A number of similar games appeared in 1969, including Sega's Grand Prix, Kasco's Indy 500, and the biggest hit of them all, Chicago Coin's Speedway, which went on to sell 10,000 copies. In 1970, Allied Leisure decided to get into the act, but with a difference. Instead of a car, Wild Cycle (April, 1970) put the player in control of a tiny fluorescent motorcycle. As the player drove around the track, the handlebars vibrated, and when he crashed, they popped out at the player (perhaps one of the earliest "force feedback" controllers). The game even featured an 8-track tape deck that played music as they cruised. Chicago Coin answered with Motorcycle (October, 69), which blew air in the player's face. Despite the competition, Wild Cycle was Allied's most popular game yet. So popular, in fact, that two other manufacturers tried to buy Allied out. Allied decided to continue making games on their own. When their cabinet maker refused to continue working for them because he also worked for a competitor, Allied created its own woodworking shop. By this time the company had moved two more times before settling into a 40,000 square foot facility. They also had two other divisions turning out billiard supplies and consumer products (including a jogging machine called Master Jogger and  an exercise bike designed by Dave Braun)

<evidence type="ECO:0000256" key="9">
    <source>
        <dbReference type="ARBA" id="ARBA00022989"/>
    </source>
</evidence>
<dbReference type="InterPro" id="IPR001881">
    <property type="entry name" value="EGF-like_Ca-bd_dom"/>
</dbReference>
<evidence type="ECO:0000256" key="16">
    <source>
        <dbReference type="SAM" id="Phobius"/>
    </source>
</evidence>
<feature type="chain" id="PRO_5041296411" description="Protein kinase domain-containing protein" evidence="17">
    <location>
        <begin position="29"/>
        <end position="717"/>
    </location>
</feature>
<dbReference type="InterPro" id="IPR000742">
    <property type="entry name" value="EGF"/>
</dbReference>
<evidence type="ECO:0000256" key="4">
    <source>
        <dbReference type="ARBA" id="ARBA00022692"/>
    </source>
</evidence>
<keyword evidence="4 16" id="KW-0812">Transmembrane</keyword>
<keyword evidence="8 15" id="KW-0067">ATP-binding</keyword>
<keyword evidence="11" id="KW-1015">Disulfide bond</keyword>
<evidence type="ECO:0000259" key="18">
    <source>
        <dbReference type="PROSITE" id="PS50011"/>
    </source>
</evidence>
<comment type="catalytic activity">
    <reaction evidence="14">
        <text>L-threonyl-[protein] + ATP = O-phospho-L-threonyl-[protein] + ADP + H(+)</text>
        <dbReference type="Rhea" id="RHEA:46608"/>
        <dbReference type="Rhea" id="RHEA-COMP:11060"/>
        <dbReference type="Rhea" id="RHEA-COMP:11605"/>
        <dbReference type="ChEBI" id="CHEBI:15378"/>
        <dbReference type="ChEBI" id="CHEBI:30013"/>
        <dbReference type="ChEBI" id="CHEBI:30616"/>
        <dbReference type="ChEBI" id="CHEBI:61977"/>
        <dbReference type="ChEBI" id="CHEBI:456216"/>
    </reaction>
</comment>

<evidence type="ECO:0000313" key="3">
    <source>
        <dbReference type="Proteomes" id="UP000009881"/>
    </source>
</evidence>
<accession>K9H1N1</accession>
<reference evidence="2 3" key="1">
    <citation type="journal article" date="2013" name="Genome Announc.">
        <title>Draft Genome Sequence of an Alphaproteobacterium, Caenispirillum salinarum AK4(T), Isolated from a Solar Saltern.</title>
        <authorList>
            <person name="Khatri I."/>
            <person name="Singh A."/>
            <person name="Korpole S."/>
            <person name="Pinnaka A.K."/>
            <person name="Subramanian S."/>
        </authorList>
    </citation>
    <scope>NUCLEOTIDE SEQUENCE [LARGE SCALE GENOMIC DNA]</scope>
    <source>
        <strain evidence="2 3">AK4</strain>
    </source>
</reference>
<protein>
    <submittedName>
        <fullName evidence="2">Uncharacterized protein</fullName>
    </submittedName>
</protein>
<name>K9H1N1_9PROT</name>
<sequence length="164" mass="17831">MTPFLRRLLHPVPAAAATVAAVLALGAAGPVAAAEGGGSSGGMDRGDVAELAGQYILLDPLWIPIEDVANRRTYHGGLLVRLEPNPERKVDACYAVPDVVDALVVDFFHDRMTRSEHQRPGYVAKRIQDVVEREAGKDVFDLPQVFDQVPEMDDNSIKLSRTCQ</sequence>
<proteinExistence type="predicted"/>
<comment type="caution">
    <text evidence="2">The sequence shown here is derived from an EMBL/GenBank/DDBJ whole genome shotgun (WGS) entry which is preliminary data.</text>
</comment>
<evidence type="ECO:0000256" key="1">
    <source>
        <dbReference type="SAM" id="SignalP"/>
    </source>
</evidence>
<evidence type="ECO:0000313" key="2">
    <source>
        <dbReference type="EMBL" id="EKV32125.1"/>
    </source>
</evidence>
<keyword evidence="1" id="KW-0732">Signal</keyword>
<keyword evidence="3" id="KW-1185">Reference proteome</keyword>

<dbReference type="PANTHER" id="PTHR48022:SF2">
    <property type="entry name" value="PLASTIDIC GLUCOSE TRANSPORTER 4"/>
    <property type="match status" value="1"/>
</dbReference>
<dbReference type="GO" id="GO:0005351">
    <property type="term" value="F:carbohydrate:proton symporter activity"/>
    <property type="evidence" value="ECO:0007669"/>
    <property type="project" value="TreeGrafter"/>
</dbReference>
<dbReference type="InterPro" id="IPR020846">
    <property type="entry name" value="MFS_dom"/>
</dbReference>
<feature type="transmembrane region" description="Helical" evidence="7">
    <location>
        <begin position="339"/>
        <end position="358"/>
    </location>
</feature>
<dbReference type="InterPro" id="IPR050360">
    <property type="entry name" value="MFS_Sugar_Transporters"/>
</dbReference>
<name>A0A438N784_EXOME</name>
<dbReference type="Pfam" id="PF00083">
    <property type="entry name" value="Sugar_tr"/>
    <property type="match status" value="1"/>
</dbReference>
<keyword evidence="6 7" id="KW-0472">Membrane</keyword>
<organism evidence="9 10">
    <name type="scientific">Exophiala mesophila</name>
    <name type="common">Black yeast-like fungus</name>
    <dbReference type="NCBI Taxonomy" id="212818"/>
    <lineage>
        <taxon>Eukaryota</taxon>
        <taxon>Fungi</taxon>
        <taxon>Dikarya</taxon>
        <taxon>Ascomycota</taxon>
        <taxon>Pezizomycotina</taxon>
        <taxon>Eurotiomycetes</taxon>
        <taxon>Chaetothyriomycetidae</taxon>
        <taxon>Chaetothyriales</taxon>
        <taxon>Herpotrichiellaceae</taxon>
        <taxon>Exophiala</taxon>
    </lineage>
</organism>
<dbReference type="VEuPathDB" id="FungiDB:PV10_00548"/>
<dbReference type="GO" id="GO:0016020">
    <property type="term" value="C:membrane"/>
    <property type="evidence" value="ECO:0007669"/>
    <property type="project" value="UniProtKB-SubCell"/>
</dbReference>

Next, Allied took to the skies with Sonic Fighter (June, 1970), another projection screen game in which the player shot down enemy fighters. Engineer Jack Pearson[2] explains how these games were created.  


[Jack Pearson] "What you did was you went to a local hobby shop and bought a 3D model of an airplane or whatever you wanted to shoot down and you painted up this model and took 35mm slides from all different angles and then built a projector. We’d go out and buy a projector lamp and build a mechanism for it ourselves and buy a lens. Then we’d have the projector mounted on a mechanism that we could move. So when we wanted to send an airplane across a screen, we’d turn this motor which would drive the projector and then turn the lamp on and it would show that picture going across the screen.